The Daily Worker Placement

Tuesday, December 12, 2017

So You Loved Hanabi…

by | published Monday, October 10, 2016

Hanabi burst colourfully into the board game scene and into our hearts in 2010, and it is certainly counted as a favourite among the Daily Worker Placement crew (not to mention it won the Spiel des Jahres in 2013). It’s a complex cooperative deduction and memory game, where players can’t see their own cards and are relying on clues from fellow players to ensure they can lay down their fireworks cards to create the perfect show. While the gameplay is simple, the nuances of playing the game well are many. Clue giving is tough and the memory aspect is particularly challenging for me. So even though I still love playing Hanabi, I have started to fall back on some other similar games that scratch that kind of deduction and memory itch, but can be a little less punishing!

Beyond Baker Street – designed by Robin Lees and Steve MacKenzie, published by Z-Man. Plays 2 – 4 people in approximately 20 minutes.

bbs1a (1)We previewed Beyond Baker Street a little while back if you’d like to get the full details of this little gem. While aspects of gameplay mirror Hanabi with players hands facing out, and giving clues to others about what’s in their hands, the game takes a little more of a thematic twist with the Sherlock Holmes setting. As well as playing cards to designated ‘leads’ to solve cases, you’ve got to try and beat Sherlock to it, and also eliminate other evidence to the “Impossible” to hit 20 exactly. These differences to Hanabi keep the game fresh and fun, as well as the character cards and abilities each player gets. There’s a nice amount of variety here and I bet you could draw in even novice investigators to this one!

The Game – designed by Steffen Benndorf, published by IDW Games. Plays 1 – 5 players in approximately 20 minutes. Nominated for Spiel des Jahres in 2015.

thegameA card puzzle that’s so simple in its execution, but a wonderful challenge to play through solitaire or with a group. Every player can see their own hand of cards, and is cooperating with other players to play cards out sequentially to one of four piles. There are two ascending piles (from 1) and two descending piles (from 100), so there’s a little wiggle room to make sure everyone can play out what they need to – but what I like best are the “special” plays of being able to place a card 10 higher or lower than what’s currently on top of any of the discard piles. While there’s not a lot of table talk allowed in this one, much like Hanabi, you must still communicate with other players to make sure you can all try and get through the deck and have every card played out to win!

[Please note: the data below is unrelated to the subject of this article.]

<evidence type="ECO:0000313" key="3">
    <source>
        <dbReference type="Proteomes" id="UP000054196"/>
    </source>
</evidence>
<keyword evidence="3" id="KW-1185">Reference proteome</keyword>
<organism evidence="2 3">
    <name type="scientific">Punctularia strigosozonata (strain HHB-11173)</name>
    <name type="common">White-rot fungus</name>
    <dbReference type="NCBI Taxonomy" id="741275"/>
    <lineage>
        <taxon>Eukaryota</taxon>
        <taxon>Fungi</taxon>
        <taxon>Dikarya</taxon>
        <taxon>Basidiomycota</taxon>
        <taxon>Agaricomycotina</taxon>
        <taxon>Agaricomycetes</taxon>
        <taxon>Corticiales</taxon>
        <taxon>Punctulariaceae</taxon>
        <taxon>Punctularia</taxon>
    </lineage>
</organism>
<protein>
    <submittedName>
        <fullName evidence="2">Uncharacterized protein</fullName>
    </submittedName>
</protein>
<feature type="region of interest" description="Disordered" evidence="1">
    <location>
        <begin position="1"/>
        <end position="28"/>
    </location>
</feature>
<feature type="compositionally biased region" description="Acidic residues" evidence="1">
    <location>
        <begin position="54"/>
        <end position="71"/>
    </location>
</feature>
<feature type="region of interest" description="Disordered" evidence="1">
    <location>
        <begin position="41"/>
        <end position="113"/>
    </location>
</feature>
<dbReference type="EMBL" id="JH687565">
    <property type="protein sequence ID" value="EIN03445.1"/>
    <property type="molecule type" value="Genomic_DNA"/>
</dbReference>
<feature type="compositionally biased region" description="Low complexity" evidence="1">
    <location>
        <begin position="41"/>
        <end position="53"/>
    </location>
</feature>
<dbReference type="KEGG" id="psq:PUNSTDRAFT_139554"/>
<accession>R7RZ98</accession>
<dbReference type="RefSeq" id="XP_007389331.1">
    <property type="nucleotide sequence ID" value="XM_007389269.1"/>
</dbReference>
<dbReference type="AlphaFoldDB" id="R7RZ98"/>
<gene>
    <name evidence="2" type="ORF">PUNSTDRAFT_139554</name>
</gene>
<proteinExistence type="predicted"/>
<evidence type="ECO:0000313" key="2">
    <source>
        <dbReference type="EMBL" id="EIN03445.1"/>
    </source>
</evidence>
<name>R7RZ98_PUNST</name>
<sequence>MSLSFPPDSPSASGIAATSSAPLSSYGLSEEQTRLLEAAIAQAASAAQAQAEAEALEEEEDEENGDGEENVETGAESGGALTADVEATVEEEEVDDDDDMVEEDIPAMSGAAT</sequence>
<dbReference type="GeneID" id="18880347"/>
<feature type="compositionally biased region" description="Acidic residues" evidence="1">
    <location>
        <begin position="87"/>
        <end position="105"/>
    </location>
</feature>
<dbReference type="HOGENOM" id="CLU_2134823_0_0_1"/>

Abracada…what? – designed by Gun-Hee Kim, published by Z-Man Games. Plays 2 – 5 players in approximately 30 minutes.

abwhatPossibly the most fun, light-hearted and family-oriented of the bunch – and also the only competitive one! This feels like a far less punishing version of Hanabi where you have “spell tiles” facing out, and you have to take a look around at what other players have and deduce what you may likely have in front of you and attempt to cast spells. If you cast correctly, you can push your luck and keep trying, or pass – the idea is to eliminate other players or cast all your spells successfully and win the round. Terrific fun, and really sweet art to boot.

Divinare – designed by Brett J Gilbert, published by Asmodee. Plays 2-4 in approximately 30 minutes.

London- 1896. The first annual competition of mediums is taking place to determine the most powerful psychic in the world. Each player is forced to used their powers of perception and divination to determine how many cards exist in four different suits. Cards are dealt out and players to form their hand, but 12 cards from the deck are always left out. On a turn you must play a card in one of the four suits and then divinaremove your token on the suit’s board to make a prediction of how many cards there are in that suit in that particular round. Prescient guesses will earn you points, but read the clues incorrectly and you could lose them. Making Divinare even more challenging is that before round start you must pass some of your cards to one of your adjacent opponents and receive cards from another. Halfway through the round you must pass cards again. In this way you get to see more of the cards, but a good medium is also sneaky. Give away cards that will sew confusion and interpret the cards you’re given with a grain of salt. Divinare is a game that blends betting with hidden information in a delightful way. I’m not sure it’s a game you can be good at, but it sure is fun trying to read the table.


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